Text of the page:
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The Weekly Brief

Just a quick update in case you missed it.

Released on 29.12.2023

How China Games the Universal Periodic Review System

A United Nations review of China’s human rights record set to occur in January should shine a light on Beijing’s atrocity crimes. But there are three ways in which this Universal Periodic Review (UPR) may actually worsen rather than improve the human rights situation inside China. In 2006, the U.N. created the UPR, in which every U.N. member state must undergo an examination of its human rights performance every 4.5 years.

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Escaped North Koreans urge China to stop the ‘genocide’ of forced repatriation

They were brought together on a cold November morning by Beijing’s recent decision to send at least 500 North Korean escapees back to their homeland. Gathered in front of the gates of the Chinese Embassy in Washington, many were friends and relatives of those who have been forcibly repatriated in years past, and some of them had experienced the ordeal themselves. Those sent back on Oct. 9 would face almost certain punishment – torture, labor camp, sexual violence and even death, warned Human Rights Watch.

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Temu shoppers risk buying items made by forced labour, MP warns

Christmas shoppers ordering cheap gifts from Temu risk buying items made using forced labour, an MP has warned. The Chinese app, popular for its huge range of clothing, toys and gadgets at ultra low prices, was downloaded 19 million times in the UK in 2023. But Alicia Kearns, head of the foreign affairs select committee, told the BBC she'd "long been concerned about the rise of Temu and the risks it poses". Temu said it "strictly prohibits" the use of forced, penal, or child labour. The warning comes after a US government investigation found an "extremely high risk" that products sold on Temu could have been made with forced labour.

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UNHCR Urges China to Acknowledge and Address Mistreatment of North Korean Defectors

On December 27, 2023, a significant development unfolded within the international human rights community as the United Nations High Commissioner for Refugees (UNHCR) formally addressed the U.N. High Commissioner for Human Rights, urging China to acknowledge and address the grim predicament faced by individuals repatriated to North Korea after leaving the country without permission. This plea signals a pivotal moment in the ongoing struggle for human rights protection for North Korean defectors.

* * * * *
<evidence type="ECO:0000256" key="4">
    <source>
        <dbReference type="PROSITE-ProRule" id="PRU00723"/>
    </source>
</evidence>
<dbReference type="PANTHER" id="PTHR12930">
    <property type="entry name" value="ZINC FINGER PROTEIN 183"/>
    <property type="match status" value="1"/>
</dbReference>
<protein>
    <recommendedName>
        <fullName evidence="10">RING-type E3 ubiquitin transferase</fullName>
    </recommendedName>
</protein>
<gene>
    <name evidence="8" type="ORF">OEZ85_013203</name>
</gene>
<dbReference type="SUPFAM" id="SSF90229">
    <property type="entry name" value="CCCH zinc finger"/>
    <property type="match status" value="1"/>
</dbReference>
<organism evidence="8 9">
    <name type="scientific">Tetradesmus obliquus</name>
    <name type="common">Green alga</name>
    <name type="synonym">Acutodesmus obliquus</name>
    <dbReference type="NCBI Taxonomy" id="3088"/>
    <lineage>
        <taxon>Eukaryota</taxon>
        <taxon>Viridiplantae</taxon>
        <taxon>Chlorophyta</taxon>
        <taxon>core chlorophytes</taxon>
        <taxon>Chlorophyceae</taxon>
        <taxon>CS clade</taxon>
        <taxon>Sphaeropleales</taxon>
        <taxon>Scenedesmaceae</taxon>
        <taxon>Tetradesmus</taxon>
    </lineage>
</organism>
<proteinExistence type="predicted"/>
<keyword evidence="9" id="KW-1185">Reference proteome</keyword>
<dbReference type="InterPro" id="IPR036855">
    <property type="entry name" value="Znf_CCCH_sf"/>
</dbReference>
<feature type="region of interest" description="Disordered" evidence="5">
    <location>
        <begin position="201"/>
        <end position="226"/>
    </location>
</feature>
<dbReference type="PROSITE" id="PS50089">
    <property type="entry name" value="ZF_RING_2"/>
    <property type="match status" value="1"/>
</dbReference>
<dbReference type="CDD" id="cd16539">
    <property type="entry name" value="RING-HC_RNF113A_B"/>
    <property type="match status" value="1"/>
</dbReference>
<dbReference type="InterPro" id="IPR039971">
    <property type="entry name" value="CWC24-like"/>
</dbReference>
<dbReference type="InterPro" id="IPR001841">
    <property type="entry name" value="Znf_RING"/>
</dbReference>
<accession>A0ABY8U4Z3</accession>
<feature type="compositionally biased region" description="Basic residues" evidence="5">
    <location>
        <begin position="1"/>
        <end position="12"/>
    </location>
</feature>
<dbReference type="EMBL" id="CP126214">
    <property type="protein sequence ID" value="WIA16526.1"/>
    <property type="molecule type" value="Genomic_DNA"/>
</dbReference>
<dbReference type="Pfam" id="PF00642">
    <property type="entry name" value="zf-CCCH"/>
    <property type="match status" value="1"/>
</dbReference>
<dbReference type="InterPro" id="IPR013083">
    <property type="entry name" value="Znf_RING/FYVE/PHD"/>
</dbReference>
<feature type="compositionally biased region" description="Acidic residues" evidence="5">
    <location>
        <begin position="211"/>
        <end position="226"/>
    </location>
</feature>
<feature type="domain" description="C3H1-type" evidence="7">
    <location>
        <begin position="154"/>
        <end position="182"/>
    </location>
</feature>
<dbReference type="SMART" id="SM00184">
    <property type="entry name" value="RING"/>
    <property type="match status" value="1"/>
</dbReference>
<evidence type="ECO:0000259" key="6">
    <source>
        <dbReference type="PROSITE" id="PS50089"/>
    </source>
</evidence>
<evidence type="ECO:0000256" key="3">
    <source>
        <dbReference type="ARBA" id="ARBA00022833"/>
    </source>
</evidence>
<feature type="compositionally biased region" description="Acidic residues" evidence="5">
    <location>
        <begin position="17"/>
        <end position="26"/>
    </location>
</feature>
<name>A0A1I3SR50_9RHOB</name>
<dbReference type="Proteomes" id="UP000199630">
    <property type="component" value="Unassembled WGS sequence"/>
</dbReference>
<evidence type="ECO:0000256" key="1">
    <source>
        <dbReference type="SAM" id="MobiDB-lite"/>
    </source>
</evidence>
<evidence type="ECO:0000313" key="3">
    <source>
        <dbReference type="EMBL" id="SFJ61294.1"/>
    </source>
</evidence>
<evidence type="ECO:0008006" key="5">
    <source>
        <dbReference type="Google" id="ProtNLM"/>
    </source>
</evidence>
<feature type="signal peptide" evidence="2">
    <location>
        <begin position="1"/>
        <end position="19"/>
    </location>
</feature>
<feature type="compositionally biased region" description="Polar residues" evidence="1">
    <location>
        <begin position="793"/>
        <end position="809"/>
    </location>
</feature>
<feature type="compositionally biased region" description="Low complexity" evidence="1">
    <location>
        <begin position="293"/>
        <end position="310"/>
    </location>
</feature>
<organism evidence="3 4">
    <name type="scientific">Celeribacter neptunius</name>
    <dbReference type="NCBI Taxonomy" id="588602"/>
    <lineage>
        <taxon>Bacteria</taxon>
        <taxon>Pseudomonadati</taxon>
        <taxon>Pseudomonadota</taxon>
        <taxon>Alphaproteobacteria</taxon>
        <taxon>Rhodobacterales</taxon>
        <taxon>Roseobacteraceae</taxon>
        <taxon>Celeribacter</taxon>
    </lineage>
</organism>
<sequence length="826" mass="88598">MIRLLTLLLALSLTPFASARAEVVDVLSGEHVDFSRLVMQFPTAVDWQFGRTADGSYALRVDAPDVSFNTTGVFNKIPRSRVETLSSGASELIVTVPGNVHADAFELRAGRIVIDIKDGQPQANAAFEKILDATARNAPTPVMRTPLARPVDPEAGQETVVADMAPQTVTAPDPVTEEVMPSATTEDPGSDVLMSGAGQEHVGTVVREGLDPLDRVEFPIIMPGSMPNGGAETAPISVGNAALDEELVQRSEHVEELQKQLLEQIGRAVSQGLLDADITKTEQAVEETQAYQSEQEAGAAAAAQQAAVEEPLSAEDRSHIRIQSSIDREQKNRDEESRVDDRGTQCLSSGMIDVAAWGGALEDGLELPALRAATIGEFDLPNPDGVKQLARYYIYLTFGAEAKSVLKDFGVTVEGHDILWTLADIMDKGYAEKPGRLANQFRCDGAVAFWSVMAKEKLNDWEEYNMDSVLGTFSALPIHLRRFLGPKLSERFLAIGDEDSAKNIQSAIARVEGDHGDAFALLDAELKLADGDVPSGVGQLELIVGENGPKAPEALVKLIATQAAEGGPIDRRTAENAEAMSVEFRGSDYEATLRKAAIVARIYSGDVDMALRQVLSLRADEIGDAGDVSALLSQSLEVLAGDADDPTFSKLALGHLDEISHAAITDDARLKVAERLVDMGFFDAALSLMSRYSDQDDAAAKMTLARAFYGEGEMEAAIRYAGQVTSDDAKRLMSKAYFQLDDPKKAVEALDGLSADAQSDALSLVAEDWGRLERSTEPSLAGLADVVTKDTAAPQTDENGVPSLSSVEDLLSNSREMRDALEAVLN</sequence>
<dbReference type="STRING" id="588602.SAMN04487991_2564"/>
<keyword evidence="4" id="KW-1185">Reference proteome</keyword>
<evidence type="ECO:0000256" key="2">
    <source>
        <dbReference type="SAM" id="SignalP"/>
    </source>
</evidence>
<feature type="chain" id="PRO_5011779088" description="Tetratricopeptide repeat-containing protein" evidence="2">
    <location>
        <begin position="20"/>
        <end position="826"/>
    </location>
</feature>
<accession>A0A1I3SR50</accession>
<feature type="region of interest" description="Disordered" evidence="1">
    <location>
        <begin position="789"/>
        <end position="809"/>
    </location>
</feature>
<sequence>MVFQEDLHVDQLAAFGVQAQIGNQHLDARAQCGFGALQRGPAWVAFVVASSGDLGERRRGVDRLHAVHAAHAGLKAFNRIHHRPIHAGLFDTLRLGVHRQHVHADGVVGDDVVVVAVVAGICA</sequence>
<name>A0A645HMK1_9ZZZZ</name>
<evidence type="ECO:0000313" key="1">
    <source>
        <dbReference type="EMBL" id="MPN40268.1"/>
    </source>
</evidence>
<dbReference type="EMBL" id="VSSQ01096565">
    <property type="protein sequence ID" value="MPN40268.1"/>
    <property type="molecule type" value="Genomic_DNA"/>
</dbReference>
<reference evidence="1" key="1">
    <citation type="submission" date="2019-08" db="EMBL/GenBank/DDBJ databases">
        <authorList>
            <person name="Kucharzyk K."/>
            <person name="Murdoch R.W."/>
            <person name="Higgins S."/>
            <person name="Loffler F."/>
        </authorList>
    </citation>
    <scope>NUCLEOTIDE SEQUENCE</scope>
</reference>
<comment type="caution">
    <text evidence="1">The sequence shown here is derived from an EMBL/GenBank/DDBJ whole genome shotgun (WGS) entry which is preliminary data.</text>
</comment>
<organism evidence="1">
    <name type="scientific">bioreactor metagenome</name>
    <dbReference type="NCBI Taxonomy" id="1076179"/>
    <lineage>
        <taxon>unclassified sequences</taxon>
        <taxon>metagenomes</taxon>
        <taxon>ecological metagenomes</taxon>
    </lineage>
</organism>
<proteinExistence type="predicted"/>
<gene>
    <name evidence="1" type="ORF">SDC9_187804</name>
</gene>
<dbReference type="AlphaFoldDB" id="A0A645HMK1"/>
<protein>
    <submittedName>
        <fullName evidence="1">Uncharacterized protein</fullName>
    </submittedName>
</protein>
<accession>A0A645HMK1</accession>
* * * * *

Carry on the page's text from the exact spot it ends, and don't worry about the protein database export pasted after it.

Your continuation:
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Tibetans forced to celebrate Mao’s 130th birthday

Chinese authorities in Tibet forced locals to celebrate the 130th anniversary of Mao Zedong’s birth on Tuesday, crediting the late leader with “the peaceful liberation of Tibet” in 1950, which Tibetan authorities in exile consider an invasion and the start of an illegal annexation. Officials used Mao’s birthday “to spread false information and distort facts about Tibet’s past history, in the hope of making the Tibetan people believe this disinformation,” a young Tibetan in Lhasa told Radio Free Asia, requesting anonymity for safety reasons.

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Inside country most dangerous to celebrate Christmas where devout citizens risk death

Dictatorship has reigned supreme in totalitarian North Korea since its formation in 1948.Independent observers and defectors report systematic and egregious state-sanctioned abuses of power ranging from arbitrary detention and torture to forced labour in prison camps, to the extent that Amnesty International UK describes North Korea as being "in a category of its own when it comes to human rights violations". Article 3 of the North Korean constitution guarantees religious freedom for its 24 million people, but this is no less of a farce than the regime's paying lip service to democracy via its official title "The Democratic People's Republic of Korea" (DPRK).

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How Can We Actually Improve Human Rights in North Korea?

Human rights in North Korea are currently in the spotlight. In addition to a recent conference on North Korean human rights held in Honolulu, there’s also a new documentary, Beyond Utopia, about North Korean defectors that is receiving Oscar buzz. We can expect to hear more about North Korea human rights in 2024, the 10-year anniversary of the United Nations Report of the Commission of Inquiry on Human Rights in the Democratic People’s Republic of Korea, a landmark report that concluded that North Korea was committing crimes against humanity.

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